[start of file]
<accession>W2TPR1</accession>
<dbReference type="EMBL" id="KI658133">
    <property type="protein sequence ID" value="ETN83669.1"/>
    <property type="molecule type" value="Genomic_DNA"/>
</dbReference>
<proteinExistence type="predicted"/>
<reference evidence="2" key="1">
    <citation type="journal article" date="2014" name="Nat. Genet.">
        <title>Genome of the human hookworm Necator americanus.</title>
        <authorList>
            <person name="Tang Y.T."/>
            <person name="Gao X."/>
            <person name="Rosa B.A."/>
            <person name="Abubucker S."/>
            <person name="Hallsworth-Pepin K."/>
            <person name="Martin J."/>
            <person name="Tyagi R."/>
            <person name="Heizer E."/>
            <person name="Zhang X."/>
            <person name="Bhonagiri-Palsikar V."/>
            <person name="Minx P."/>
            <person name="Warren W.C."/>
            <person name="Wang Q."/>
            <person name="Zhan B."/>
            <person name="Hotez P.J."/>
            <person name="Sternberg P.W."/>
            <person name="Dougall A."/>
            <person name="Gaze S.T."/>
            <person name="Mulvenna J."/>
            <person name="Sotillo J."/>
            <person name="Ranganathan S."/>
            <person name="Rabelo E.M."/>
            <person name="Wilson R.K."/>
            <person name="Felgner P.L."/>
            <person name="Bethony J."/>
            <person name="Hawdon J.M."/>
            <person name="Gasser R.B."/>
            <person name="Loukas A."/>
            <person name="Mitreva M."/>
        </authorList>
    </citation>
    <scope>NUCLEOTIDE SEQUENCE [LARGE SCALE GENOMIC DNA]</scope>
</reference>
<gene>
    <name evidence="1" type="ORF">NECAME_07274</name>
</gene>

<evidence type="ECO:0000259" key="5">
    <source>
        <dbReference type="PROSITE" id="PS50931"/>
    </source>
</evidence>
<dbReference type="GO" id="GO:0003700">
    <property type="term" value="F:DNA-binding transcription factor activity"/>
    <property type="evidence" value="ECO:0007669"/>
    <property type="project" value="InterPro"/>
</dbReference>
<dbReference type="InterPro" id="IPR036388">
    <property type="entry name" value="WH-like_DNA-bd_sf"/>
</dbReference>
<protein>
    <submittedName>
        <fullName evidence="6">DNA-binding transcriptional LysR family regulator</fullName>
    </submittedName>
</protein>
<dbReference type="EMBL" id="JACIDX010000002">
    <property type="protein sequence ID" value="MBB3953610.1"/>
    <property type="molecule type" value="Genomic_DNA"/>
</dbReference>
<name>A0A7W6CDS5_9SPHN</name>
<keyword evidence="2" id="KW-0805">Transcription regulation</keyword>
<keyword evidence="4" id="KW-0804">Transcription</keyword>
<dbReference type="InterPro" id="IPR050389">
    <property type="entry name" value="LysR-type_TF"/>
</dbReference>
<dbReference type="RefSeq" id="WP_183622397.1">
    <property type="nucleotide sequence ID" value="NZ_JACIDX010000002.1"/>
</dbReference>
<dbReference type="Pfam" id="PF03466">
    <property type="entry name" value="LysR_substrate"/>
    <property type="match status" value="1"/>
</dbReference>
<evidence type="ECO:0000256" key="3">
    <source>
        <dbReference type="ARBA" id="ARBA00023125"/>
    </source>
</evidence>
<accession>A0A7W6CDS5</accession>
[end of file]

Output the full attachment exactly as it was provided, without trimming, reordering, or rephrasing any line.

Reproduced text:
<accession>W2TPR1</accession>
<dbReference type="EMBL" id="KI658133">
    <property type="protein sequence ID" value="ETN83669.1"/>
    <property type="molecule type" value="Genomic_DNA"/>
</dbReference>
<proteinExistence type="predicted"/>
<reference evidence="2" key="1">
    <citation type="journal article" date="2014" name="Nat. Genet.">
        <title>Genome of the human hookworm Necator americanus.</title>
        <authorList>
            <person name="Tang Y.T."/>
            <person name="Gao X."/>
            <person name="Rosa B.A."/>
            <person name="Abubucker S."/>
            <person name="Hallsworth-Pepin K."/>
            <person name="Martin J."/>
            <person name="Tyagi R."/>
            <person name="Heizer E."/>
            <person name="Zhang X."/>
            <person name="Bhonagiri-Palsikar V."/>
            <person name="Minx P."/>
            <person name="Warren W.C."/>
            <person name="Wang Q."/>
            <person name="Zhan B."/>
            <person name="Hotez P.J."/>
            <person name="Sternberg P.W."/>
            <person name="Dougall A."/>
            <person name="Gaze S.T."/>
            <person name="Mulvenna J."/>
            <person name="Sotillo J."/>
            <person name="Ranganathan S."/>
            <person name="Rabelo E.M."/>
            <person name="Wilson R.K."/>
            <person name="Felgner P.L."/>
            <person name="Bethony J."/>
            <person name="Hawdon J.M."/>
            <person name="Gasser R.B."/>
            <person name="Loukas A."/>
            <person name="Mitreva M."/>
        </authorList>
    </citation>
    <scope>NUCLEOTIDE SEQUENCE [LARGE SCALE GENOMIC DNA]</scope>
</reference>
<gene>
    <name evidence="1" type="ORF">NECAME_07274</name>
</gene>

<evidence type="ECO:0000259" key="5">
    <source>
        <dbReference type="PROSITE" id="PS50931"/>
    </source>
</evidence>
<dbReference type="GO" id="GO:0003700">
    <property type="term" value="F:DNA-binding transcription factor activity"/>
    <property type="evidence" value="ECO:0007669"/>
    <property type="project" value="InterPro"/>
</dbReference>
<dbReference type="InterPro" id="IPR036388">
    <property type="entry name" value="WH-like_DNA-bd_sf"/>
</dbReference>
<protein>
    <submittedName>
        <fullName evidence="6">DNA-binding transcriptional LysR family regulator</fullName>
    </submittedName>
</protein>
<dbReference type="EMBL" id="JACIDX010000002">
    <property type="protein sequence ID" value="MBB3953610.1"/>
    <property type="molecule type" value="Genomic_DNA"/>
</dbReference>
<name>A0A7W6CDS5_9SPHN</name>
<keyword evidence="2" id="KW-0805">Transcription regulation</keyword>
<keyword evidence="4" id="KW-0804">Transcription</keyword>
<dbReference type="InterPro" id="IPR050389">
    <property type="entry name" value="LysR-type_TF"/>
</dbReference>
<dbReference type="RefSeq" id="WP_183622397.1">
    <property type="nucleotide sequence ID" value="NZ_JACIDX010000002.1"/>
</dbReference>
<dbReference type="Pfam" id="PF03466">
    <property type="entry name" value="LysR_substrate"/>
    <property type="match status" value="1"/>
</dbReference>
<evidence type="ECO:0000256" key="3">
    <source>
        <dbReference type="ARBA" id="ARBA00023125"/>
    </source>
</evidence>
<accession>A0A7W6CDS5</accession>